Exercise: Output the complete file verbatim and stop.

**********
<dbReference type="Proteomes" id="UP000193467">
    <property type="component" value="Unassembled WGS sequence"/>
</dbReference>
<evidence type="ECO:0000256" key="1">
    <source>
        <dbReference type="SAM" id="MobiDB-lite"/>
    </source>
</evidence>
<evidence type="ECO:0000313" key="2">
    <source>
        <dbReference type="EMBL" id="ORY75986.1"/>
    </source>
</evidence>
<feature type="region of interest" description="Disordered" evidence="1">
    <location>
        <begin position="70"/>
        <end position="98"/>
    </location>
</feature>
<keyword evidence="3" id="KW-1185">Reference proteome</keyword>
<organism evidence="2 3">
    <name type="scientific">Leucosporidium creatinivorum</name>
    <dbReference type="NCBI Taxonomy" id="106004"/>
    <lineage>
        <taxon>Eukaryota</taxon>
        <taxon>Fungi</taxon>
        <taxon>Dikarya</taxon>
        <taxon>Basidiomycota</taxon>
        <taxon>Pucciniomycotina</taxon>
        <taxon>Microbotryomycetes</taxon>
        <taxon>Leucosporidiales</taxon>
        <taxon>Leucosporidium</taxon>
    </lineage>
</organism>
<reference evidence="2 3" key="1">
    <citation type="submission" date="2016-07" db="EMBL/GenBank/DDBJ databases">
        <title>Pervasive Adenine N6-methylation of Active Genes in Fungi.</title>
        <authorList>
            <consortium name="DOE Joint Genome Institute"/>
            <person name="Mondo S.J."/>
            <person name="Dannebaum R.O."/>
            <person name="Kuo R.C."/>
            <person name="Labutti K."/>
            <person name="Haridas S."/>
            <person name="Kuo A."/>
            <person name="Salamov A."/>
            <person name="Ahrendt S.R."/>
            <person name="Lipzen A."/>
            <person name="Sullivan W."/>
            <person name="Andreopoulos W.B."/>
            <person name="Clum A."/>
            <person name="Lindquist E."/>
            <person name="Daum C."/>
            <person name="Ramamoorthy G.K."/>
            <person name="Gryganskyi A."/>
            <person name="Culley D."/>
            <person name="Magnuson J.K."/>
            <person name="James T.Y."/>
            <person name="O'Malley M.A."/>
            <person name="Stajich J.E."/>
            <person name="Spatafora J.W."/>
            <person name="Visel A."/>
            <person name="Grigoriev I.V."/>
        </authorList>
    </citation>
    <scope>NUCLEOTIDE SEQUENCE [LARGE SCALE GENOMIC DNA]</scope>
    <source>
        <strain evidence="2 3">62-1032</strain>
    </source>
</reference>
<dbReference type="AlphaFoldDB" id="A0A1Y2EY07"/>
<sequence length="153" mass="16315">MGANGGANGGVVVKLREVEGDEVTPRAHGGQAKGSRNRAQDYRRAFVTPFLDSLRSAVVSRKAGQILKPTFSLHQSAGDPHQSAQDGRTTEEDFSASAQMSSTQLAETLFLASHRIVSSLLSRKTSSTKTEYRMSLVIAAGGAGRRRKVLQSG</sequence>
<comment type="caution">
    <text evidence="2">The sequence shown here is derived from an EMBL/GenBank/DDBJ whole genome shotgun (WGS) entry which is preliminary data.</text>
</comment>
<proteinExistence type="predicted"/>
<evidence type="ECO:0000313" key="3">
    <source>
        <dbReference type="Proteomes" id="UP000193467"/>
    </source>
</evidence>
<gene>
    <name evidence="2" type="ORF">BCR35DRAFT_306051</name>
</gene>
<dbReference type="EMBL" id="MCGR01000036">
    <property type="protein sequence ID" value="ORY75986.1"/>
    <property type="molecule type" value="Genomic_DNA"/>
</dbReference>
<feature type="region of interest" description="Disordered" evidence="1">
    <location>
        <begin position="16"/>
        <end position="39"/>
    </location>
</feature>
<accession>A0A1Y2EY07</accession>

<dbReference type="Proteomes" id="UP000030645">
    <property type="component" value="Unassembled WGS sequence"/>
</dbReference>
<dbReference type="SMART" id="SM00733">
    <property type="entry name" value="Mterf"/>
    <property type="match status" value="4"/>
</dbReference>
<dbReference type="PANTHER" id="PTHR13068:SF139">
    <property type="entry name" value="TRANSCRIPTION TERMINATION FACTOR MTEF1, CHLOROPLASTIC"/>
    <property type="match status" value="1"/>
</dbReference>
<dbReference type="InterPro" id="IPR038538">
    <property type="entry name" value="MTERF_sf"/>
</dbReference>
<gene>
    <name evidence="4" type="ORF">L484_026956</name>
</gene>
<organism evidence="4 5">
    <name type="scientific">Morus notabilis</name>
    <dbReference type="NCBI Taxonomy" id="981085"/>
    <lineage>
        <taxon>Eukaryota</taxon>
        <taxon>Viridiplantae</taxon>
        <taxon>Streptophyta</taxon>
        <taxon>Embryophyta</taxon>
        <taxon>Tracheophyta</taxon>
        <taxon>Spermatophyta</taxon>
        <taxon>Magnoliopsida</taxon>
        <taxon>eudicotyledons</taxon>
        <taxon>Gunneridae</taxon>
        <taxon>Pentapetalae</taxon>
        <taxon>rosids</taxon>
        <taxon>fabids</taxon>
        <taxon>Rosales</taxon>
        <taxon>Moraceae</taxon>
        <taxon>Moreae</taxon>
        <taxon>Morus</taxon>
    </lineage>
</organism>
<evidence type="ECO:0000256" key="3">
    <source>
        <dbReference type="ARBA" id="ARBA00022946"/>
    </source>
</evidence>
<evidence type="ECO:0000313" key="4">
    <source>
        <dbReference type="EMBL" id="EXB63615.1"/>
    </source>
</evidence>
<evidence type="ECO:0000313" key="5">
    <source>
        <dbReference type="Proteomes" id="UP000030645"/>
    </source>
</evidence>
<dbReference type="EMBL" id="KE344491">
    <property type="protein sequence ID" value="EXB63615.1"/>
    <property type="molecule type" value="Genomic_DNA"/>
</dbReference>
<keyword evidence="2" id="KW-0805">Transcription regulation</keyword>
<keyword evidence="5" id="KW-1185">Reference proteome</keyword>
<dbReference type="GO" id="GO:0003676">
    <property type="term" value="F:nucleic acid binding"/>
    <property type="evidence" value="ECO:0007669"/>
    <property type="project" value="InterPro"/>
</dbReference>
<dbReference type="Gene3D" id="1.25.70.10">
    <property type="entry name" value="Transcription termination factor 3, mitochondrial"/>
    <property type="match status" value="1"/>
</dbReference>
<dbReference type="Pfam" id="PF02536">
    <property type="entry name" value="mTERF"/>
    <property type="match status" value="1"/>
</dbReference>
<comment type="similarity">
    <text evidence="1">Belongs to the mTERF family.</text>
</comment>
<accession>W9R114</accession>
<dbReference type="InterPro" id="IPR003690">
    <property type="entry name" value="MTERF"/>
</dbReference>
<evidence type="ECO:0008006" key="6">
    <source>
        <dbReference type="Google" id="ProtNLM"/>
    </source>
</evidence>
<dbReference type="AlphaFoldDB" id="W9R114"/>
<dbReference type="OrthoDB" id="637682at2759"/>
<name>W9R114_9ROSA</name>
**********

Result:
<dbReference type="Proteomes" id="UP000193467">
    <property type="component" value="Unassembled WGS sequence"/>
</dbReference>
<evidence type="ECO:0000256" key="1">
    <source>
        <dbReference type="SAM" id="MobiDB-lite"/>
    </source>
</evidence>
<evidence type="ECO:0000313" key="2">
    <source>
        <dbReference type="EMBL" id="ORY75986.1"/>
    </source>
</evidence>
<feature type="region of interest" description="Disordered" evidence="1">
    <location>
        <begin position="70"/>
        <end position="98"/>
    </location>
</feature>
<keyword evidence="3" id="KW-1185">Reference proteome</keyword>
<organism evidence="2 3">
    <name type="scientific">Leucosporidium creatinivorum</name>
    <dbReference type="NCBI Taxonomy" id="106004"/>
    <lineage>
        <taxon>Eukaryota</taxon>
        <taxon>Fungi</taxon>
        <taxon>Dikarya</taxon>
        <taxon>Basidiomycota</taxon>
        <taxon>Pucciniomycotina</taxon>
        <taxon>Microbotryomycetes</taxon>
        <taxon>Leucosporidiales</taxon>
        <taxon>Leucosporidium</taxon>
    </lineage>
</organism>
<reference evidence="2 3" key="1">
    <citation type="submission" date="2016-07" db="EMBL/GenBank/DDBJ databases">
        <title>Pervasive Adenine N6-methylation of Active Genes in Fungi.</title>
        <authorList>
            <consortium name="DOE Joint Genome Institute"/>
            <person name="Mondo S.J."/>
            <person name="Dannebaum R.O."/>
            <person name="Kuo R.C."/>
            <person name="Labutti K."/>
            <person name="Haridas S."/>
            <person name="Kuo A."/>
            <person name="Salamov A."/>
            <person name="Ahrendt S.R."/>
            <person name="Lipzen A."/>
            <person name="Sullivan W."/>
            <person name="Andreopoulos W.B."/>
            <person name="Clum A."/>
            <person name="Lindquist E."/>
            <person name="Daum C."/>
            <person name="Ramamoorthy G.K."/>
            <person name="Gryganskyi A."/>
            <person name="Culley D."/>
            <person name="Magnuson J.K."/>
            <person name="James T.Y."/>
            <person name="O'Malley M.A."/>
            <person name="Stajich J.E."/>
            <person name="Spatafora J.W."/>
            <person name="Visel A."/>
            <person name="Grigoriev I.V."/>
        </authorList>
    </citation>
    <scope>NUCLEOTIDE SEQUENCE [LARGE SCALE GENOMIC DNA]</scope>
    <source>
        <strain evidence="2 3">62-1032</strain>
    </source>
</reference>
<dbReference type="AlphaFoldDB" id="A0A1Y2EY07"/>
<sequence length="153" mass="16315">MGANGGANGGVVVKLREVEGDEVTPRAHGGQAKGSRNRAQDYRRAFVTPFLDSLRSAVVSRKAGQILKPTFSLHQSAGDPHQSAQDGRTTEEDFSASAQMSSTQLAETLFLASHRIVSSLLSRKTSSTKTEYRMSLVIAAGGAGRRRKVLQSG</sequence>
<comment type="caution">
    <text evidence="2">The sequence shown here is derived from an EMBL/GenBank/DDBJ whole genome shotgun (WGS) entry which is preliminary data.</text>
</comment>
<proteinExistence type="predicted"/>
<evidence type="ECO:0000313" key="3">
    <source>
        <dbReference type="Proteomes" id="UP000193467"/>
    </source>
</evidence>
<gene>
    <name evidence="2" type="ORF">BCR35DRAFT_306051</name>
</gene>
<dbReference type="EMBL" id="MCGR01000036">
    <property type="protein sequence ID" value="ORY75986.1"/>
    <property type="molecule type" value="Genomic_DNA"/>
</dbReference>
<feature type="region of interest" description="Disordered" evidence="1">
    <location>
        <begin position="16"/>
        <end position="39"/>
    </location>
</feature>
<accession>A0A1Y2EY07</accession>

<dbReference type="Proteomes" id="UP000030645">
    <property type="component" value="Unassembled WGS sequence"/>
</dbReference>
<dbReference type="SMART" id="SM00733">
    <property type="entry name" value="Mterf"/>
    <property type="match status" value="4"/>
</dbReference>
<dbReference type="PANTHER" id="PTHR13068:SF139">
    <property type="entry name" value="TRANSCRIPTION TERMINATION FACTOR MTEF1, CHLOROPLASTIC"/>
    <property type="match status" value="1"/>
</dbReference>
<dbReference type="InterPro" id="IPR038538">
    <property type="entry name" value="MTERF_sf"/>
</dbReference>
<gene>
    <name evidence="4" type="ORF">L484_026956</name>
</gene>
<organism evidence="4 5">
    <name type="scientific">Morus notabilis</name>
    <dbReference type="NCBI Taxonomy" id="981085"/>
    <lineage>
        <taxon>Eukaryota</taxon>
        <taxon>Viridiplantae</taxon>
        <taxon>Streptophyta</taxon>
        <taxon>Embryophyta</taxon>
        <taxon>Tracheophyta</taxon>
        <taxon>Spermatophyta</taxon>
        <taxon>Magnoliopsida</taxon>
        <taxon>eudicotyledons</taxon>
        <taxon>Gunneridae</taxon>
        <taxon>Pentapetalae</taxon>
        <taxon>rosids</taxon>
        <taxon>fabids</taxon>
        <taxon>Rosales</taxon>
        <taxon>Moraceae</taxon>
        <taxon>Moreae</taxon>
        <taxon>Morus</taxon>
    </lineage>
</organism>
<evidence type="ECO:0000256" key="3">
    <source>
        <dbReference type="ARBA" id="ARBA00022946"/>
    </source>
</evidence>
<evidence type="ECO:0000313" key="4">
    <source>
        <dbReference type="EMBL" id="EXB63615.1"/>
    </source>
</evidence>
<evidence type="ECO:0000313" key="5">
    <source>
        <dbReference type="Proteomes" id="UP000030645"/>
    </source>
</evidence>
<dbReference type="EMBL" id="KE344491">
    <property type="protein sequence ID" value="EXB63615.1"/>
    <property type="molecule type" value="Genomic_DNA"/>
</dbReference>
<keyword evidence="2" id="KW-0805">Transcription regulation</keyword>
<keyword evidence="5" id="KW-1185">Reference proteome</keyword>
<dbReference type="GO" id="GO:0003676">
    <property type="term" value="F:nucleic acid binding"/>
    <property type="evidence" value="ECO:0007669"/>
    <property type="project" value="InterPro"/>
</dbReference>
<dbReference type="Gene3D" id="1.25.70.10">
    <property type="entry name" value="Transcription termination factor 3, mitochondrial"/>
    <property type="match status" value="1"/>
</dbReference>
<dbReference type="Pfam" id="PF02536">
    <property type="entry name" value="mTERF"/>
    <property type="match status" value="1"/>
</dbReference>
<comment type="similarity">
    <text evidence="1">Belongs to the mTERF family.</text>
</comment>
<accession>W9R114</accession>
<dbReference type="InterPro" id="IPR003690">
    <property type="entry name" value="MTERF"/>
</dbReference>
<evidence type="ECO:0008006" key="6">
    <source>
        <dbReference type="Google" id="ProtNLM"/>
    </source>
</evidence>
<dbReference type="AlphaFoldDB" id="W9R114"/>
<dbReference type="OrthoDB" id="637682at2759"/>
<name>W9R114_9ROSA</name>